April 1, 2011

Benedict XVI, Hans Küng and Fr. de Lubac

Is contemporary Europe a religiously-barren place? Maybe, maybe not. What is certain is that two books, written by two Catholic theologians, recently rocketed up Germany’s best-seller list. One of the theologians is Benedict XVI. The other is Fr. Hans Küng, whose text, Ist die Kirche noch zu retten? (Can the Church Still Be Saved?), was published the same week as volume two of Benedict’s Jesus of Nazareth. In his Vatican II diaries, the great French theologian Henri de Lubac entered pithy observations about his two colleagues (as well as all those he encountered). Joseph Ratzinger is portrayed as one whose powerful intellect is matched by his “peacefulness” and “affability.” Hans Küng, by contrast, is denoted as possessing a “juvenile audacity” and speaking in “incendiary, superficial, and polemical” terms. Read this piece by Samuel Gregg, Research Director at the Acton Institute, to further explore the differences between the two theologians and their respective visions of the Church.

If Hillary Calls Assad a Reformer

  Assad & Ahmedinejad
Yet another interesting point of view on the U.S. administration’s policy towards the Arab revolution. This time the focus is on Syria (after Secretary of State Hillary Clinton said that Syrian President Bashar al-Assad is “a reformer”). Charles Krauthammer in his Friday column in the Washington Post:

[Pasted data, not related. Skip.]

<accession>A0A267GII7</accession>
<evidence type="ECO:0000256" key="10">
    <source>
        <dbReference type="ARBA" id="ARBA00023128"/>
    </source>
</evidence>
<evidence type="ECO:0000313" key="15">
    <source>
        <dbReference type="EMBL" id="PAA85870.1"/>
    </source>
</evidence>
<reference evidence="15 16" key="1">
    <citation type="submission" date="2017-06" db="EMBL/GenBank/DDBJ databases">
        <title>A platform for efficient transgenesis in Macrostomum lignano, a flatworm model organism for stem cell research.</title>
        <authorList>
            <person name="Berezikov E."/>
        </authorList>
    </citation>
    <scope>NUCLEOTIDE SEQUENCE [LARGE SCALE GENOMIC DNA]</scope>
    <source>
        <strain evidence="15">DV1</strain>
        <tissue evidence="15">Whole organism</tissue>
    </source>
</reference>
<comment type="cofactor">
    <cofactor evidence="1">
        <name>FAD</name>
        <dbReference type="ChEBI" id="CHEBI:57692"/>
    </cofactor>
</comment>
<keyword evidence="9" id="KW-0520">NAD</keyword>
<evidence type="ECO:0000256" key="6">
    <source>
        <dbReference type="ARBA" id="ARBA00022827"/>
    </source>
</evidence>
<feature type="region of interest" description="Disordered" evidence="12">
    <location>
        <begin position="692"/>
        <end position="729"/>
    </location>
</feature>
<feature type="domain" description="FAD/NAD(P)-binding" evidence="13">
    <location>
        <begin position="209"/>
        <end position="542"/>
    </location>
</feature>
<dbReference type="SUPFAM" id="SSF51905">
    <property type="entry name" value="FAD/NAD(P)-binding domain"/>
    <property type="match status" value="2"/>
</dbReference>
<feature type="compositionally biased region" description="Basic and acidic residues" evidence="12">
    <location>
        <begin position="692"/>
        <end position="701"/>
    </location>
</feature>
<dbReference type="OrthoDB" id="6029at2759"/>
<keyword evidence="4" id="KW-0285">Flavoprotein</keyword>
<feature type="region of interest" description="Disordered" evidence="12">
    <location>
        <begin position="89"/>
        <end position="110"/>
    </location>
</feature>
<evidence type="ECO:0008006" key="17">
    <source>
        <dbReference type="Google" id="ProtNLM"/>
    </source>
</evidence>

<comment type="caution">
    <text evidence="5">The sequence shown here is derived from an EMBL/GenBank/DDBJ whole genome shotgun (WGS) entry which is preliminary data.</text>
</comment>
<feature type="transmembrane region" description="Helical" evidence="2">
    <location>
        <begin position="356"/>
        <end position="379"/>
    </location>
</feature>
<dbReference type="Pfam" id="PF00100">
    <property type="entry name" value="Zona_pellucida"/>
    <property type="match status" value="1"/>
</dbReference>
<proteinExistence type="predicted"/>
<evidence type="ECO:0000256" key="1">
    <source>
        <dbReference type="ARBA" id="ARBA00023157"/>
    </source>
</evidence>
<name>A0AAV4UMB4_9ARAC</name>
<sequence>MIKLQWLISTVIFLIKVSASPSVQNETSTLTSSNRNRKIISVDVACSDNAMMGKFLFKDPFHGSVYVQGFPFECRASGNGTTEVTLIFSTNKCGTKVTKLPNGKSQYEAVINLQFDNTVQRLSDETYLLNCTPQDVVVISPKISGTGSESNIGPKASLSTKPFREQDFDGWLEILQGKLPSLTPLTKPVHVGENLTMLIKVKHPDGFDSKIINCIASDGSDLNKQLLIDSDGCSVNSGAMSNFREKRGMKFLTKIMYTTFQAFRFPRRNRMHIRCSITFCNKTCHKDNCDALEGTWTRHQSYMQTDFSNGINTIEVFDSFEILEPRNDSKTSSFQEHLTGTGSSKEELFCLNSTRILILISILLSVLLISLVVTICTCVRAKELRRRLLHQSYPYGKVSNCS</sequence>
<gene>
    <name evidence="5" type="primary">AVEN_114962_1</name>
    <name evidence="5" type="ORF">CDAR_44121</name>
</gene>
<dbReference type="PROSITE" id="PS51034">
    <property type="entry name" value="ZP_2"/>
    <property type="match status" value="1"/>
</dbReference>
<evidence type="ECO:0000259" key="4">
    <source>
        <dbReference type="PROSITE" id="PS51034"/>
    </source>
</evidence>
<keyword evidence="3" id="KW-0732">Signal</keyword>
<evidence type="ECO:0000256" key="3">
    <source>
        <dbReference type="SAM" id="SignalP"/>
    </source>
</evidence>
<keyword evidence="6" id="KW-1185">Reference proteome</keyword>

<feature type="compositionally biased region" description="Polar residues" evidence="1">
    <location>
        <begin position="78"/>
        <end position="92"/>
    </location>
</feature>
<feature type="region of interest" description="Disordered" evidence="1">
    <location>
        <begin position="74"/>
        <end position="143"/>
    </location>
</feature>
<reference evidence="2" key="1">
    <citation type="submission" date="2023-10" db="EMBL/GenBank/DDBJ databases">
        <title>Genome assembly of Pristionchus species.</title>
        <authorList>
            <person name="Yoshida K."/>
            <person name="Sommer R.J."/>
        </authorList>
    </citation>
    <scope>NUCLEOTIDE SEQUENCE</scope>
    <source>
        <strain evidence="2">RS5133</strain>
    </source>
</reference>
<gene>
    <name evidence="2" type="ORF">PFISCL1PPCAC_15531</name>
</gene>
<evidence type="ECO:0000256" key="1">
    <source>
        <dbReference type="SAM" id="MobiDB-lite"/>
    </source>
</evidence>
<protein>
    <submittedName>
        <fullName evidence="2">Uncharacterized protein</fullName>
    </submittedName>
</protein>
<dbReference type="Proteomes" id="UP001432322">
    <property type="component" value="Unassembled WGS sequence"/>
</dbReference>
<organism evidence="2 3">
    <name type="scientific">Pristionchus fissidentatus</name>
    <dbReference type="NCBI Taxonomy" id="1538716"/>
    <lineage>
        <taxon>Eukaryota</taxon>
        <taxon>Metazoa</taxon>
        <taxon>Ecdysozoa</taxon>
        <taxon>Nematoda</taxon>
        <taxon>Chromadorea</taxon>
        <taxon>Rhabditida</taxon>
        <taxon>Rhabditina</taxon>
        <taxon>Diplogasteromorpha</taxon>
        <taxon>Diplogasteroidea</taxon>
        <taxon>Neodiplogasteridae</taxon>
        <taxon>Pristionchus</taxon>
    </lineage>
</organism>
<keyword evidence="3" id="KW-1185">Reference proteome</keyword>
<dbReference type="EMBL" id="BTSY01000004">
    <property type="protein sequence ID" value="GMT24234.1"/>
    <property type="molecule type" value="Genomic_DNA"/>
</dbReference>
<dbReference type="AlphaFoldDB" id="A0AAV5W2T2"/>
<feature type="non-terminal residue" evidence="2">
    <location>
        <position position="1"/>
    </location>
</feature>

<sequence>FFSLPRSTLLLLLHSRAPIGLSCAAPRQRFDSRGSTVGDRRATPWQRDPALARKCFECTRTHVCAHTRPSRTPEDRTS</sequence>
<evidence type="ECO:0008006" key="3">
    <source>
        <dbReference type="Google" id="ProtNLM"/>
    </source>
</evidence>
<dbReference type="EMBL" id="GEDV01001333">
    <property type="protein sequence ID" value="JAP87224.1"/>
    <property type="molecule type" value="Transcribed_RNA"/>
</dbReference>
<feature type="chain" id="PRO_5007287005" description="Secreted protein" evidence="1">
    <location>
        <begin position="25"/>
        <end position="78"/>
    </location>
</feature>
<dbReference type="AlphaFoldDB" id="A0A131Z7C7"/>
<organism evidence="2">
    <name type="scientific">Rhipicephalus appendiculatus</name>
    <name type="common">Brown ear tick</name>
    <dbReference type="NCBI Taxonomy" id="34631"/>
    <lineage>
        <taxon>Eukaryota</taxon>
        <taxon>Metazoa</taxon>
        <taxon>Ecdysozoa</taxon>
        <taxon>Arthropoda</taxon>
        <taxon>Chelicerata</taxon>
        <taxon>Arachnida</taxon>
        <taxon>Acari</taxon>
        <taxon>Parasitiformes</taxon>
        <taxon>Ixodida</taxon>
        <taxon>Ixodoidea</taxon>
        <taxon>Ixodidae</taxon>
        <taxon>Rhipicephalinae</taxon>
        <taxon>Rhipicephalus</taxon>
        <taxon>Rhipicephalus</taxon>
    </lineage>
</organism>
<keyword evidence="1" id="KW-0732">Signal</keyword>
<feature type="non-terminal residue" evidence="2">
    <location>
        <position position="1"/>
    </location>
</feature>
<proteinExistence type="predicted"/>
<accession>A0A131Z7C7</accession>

Sometimes you cover for a repressive ally because you need it for U.S. national security. Hence our muted words about Bahrain. Hence our slow response on Egypt. But there are rare times when strategic interest and moral imperative coincide completely. Syria is one such — a monstrous police state whose regime consistently works to thwart U.S. interests in the region.
Yet here was the secretary of state covering for the Syrian dictator against his own opposition. And it doesn’t help that Clinton tried to walk it back two days later by saying she was simply quoting others. Rubbish. Of the myriad opinions of Assad, she chose to cite precisely one: reformer. That’s an endorsement, no matter how much she later pretends otherwise.
And it’s not just the words; it’s the policy behind it. This delicacy toward Assad is dismayingly reminiscent of President Obama’s response to the 2009 Iranian uprising during which he was scandalously reluctant to support the demonstrators, while repeatedly reaffirming the legitimacy of the brutal theocracy suppressing them.
No one is asking for a Libya-style rescue. Just simple truth-telling. If Kerry wants to make a fool of himself by continuing to insist that Assad is an agent of change, well, it’s a free country. But Clinton speaks for the nation.